Mika Launikari


A few thoughts about identity

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I just finished reading the book entitled Identity written by the Polish sociologist Zygmunt Bauman. He explores the notion of identity in our liquid modern times and discusses how our professional, cultural, religious, sexual and socio-political identities are in a continuous and never-ending process of transformation. Identity, as Professor Bauman explains, is by its very nature deeply elusive and ambivalent. I imagine that for most of us it is easy to agree with his notion of identity.

The other day I had a look into how the European Commission is collecting data on the public opinion on the sense of European citizenship and identity across the 28 EU Member States and the candidate countries. The Commission is interested in knowing, if Europeans primarily see themselves as European citizens or rather define themselves by their nationality.

For research purposes the Commission uses the so-called Moreno question in its Eurobarometer survey on citizenship and identity: “Do you in the near future see yourself as (nationality) only, (nationality) and European, European and (nationality) or European only?”. The most recent Standard Eurobarometer survey (N:o 77, 2012) on European citizenship revealed that overall an increased majority of Europeans define themselves by their nationality and as Europeans (49 %). In the light of this Eurobarometer survey the respondents most attached to the European Union are in Luxembourg (72%), Poland (60%) and Belgium (58%), whereas the least attached can be found in the United Kingdom (27%), Finland (33%) and Cyprus (33%).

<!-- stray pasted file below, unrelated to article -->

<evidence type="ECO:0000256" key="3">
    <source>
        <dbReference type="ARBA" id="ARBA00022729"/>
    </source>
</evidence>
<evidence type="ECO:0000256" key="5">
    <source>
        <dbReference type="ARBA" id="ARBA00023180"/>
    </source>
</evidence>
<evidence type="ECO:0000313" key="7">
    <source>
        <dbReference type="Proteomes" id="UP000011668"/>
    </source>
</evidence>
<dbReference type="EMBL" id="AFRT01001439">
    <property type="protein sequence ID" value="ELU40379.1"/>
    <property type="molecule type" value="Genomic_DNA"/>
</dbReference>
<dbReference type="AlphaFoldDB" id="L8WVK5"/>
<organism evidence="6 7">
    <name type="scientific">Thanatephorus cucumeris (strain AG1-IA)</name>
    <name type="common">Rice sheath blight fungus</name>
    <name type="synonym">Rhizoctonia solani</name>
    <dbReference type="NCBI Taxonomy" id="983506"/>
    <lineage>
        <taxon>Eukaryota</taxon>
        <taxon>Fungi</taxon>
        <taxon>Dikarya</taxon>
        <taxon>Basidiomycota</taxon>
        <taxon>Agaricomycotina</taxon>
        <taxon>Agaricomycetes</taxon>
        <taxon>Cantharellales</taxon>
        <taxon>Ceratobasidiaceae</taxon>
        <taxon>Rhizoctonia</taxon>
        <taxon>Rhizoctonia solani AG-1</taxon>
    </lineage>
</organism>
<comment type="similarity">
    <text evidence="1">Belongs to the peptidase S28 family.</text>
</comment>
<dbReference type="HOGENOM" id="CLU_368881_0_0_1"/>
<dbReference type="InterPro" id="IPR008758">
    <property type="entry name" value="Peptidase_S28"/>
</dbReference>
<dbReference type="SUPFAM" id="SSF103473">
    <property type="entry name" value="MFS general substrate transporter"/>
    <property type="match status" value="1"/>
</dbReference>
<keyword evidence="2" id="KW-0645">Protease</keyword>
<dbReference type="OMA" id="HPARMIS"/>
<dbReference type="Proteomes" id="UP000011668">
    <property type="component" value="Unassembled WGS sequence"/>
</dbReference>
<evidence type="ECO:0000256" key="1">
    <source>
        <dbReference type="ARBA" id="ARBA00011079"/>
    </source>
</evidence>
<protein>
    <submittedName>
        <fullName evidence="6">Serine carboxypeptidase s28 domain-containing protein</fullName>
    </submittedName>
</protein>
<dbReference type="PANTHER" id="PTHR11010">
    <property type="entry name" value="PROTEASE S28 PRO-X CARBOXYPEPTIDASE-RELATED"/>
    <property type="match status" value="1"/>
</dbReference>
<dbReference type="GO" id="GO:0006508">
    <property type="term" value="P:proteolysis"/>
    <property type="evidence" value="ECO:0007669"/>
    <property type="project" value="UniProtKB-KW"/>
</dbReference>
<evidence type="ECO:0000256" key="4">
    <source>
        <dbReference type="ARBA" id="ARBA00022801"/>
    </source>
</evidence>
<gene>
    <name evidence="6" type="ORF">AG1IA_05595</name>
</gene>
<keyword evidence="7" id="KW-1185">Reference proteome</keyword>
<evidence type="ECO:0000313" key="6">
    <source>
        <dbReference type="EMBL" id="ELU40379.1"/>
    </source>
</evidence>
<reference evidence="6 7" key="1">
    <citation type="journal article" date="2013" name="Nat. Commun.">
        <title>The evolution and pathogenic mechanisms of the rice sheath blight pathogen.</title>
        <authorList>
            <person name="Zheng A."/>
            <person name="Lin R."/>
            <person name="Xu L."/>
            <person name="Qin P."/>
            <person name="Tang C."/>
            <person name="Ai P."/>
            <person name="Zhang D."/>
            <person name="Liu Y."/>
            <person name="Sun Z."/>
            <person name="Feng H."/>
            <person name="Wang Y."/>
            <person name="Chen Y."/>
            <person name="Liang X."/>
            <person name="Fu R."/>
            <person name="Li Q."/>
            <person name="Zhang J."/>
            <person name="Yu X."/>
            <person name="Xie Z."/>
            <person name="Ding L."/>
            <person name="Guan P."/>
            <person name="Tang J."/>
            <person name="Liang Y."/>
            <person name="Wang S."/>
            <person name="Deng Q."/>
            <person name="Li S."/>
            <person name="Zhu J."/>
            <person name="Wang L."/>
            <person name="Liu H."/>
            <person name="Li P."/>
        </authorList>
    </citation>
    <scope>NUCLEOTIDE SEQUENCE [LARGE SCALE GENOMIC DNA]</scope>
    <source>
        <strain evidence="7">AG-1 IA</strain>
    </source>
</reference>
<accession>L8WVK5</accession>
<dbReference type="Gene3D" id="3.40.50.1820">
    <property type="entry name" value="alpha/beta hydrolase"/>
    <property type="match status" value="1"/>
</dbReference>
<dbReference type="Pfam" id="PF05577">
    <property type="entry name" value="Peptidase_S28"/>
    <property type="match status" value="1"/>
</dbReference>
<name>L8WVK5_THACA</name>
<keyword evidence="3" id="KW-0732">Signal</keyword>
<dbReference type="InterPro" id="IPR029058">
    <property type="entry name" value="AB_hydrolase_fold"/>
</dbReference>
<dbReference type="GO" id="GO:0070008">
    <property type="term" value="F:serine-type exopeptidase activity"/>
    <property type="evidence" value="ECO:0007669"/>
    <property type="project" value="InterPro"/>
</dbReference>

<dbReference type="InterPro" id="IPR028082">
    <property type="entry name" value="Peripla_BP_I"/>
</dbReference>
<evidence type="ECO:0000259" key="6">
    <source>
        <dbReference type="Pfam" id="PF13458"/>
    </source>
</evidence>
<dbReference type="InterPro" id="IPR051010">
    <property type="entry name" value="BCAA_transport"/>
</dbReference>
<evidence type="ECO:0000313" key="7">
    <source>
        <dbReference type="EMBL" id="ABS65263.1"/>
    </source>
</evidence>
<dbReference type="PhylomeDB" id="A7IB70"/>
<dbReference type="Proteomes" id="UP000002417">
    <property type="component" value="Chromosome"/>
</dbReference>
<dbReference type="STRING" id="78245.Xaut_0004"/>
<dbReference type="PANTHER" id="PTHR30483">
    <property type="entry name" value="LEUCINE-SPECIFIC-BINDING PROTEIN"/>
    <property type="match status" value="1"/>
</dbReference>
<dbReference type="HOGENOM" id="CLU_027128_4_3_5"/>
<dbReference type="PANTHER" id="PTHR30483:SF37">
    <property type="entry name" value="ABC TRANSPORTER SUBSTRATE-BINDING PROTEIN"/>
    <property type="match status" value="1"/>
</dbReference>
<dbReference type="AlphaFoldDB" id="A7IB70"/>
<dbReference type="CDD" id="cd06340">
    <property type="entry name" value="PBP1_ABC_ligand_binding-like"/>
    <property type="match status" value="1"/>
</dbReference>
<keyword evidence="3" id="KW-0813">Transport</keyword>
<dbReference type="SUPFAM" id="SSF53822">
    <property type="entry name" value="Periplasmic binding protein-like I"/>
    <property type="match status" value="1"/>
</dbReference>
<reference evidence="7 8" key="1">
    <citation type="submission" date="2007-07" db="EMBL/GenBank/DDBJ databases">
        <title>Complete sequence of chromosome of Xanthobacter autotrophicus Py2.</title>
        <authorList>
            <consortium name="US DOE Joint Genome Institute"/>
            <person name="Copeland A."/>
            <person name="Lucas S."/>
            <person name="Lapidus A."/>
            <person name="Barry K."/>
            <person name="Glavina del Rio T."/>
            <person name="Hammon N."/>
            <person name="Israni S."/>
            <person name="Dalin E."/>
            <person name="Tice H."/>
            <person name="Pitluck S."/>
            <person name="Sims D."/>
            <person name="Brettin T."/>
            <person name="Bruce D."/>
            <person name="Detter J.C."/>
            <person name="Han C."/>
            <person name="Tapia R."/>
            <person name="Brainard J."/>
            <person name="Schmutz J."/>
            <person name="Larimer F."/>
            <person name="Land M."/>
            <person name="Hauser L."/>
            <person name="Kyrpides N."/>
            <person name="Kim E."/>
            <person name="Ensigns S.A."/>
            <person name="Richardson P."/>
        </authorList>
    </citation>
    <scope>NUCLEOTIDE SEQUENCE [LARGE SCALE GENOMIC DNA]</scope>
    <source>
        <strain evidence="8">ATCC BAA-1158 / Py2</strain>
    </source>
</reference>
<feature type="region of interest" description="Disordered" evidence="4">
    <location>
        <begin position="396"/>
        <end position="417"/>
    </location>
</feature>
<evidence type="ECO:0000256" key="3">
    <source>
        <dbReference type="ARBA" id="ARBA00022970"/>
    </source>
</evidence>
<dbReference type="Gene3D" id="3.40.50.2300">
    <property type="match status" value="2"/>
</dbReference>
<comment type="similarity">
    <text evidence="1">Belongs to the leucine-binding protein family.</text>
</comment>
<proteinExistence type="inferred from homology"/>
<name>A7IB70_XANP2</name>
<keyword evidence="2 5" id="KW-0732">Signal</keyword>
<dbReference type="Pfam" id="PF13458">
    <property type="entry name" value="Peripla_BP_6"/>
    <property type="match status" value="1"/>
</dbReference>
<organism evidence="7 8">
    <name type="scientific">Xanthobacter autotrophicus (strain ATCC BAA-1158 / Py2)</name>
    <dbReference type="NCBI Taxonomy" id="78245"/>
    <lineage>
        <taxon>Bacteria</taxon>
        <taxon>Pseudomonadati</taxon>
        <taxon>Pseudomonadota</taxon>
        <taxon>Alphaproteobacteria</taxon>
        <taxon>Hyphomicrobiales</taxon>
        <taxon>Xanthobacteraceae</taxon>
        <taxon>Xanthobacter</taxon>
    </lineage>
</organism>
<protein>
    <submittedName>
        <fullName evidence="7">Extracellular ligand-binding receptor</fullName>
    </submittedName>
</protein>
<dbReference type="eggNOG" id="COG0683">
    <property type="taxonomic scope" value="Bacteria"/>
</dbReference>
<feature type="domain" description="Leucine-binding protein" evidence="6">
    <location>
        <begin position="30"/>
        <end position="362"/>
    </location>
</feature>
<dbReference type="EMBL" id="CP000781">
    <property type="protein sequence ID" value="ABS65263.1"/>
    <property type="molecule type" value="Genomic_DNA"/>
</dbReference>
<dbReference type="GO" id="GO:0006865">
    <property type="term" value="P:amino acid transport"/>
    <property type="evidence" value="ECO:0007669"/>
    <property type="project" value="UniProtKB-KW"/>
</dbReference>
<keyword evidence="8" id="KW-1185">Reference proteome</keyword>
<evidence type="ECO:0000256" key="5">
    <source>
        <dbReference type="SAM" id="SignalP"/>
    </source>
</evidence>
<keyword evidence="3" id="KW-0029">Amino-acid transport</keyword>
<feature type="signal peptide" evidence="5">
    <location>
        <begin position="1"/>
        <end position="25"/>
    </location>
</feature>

As many researchers say, a European identity, if such an identity exists, is to be regarded as work in progress. This in mind, also the EU and national policymakers acknowledge that a European citizenship contributes to a feeling of belonging to a community shared by more than 500 million people. I believe myself that in the long run, despite the fact that there will always be national differences across Europe (which is only a positive thing), a European identity can become something that really unites us Europeans.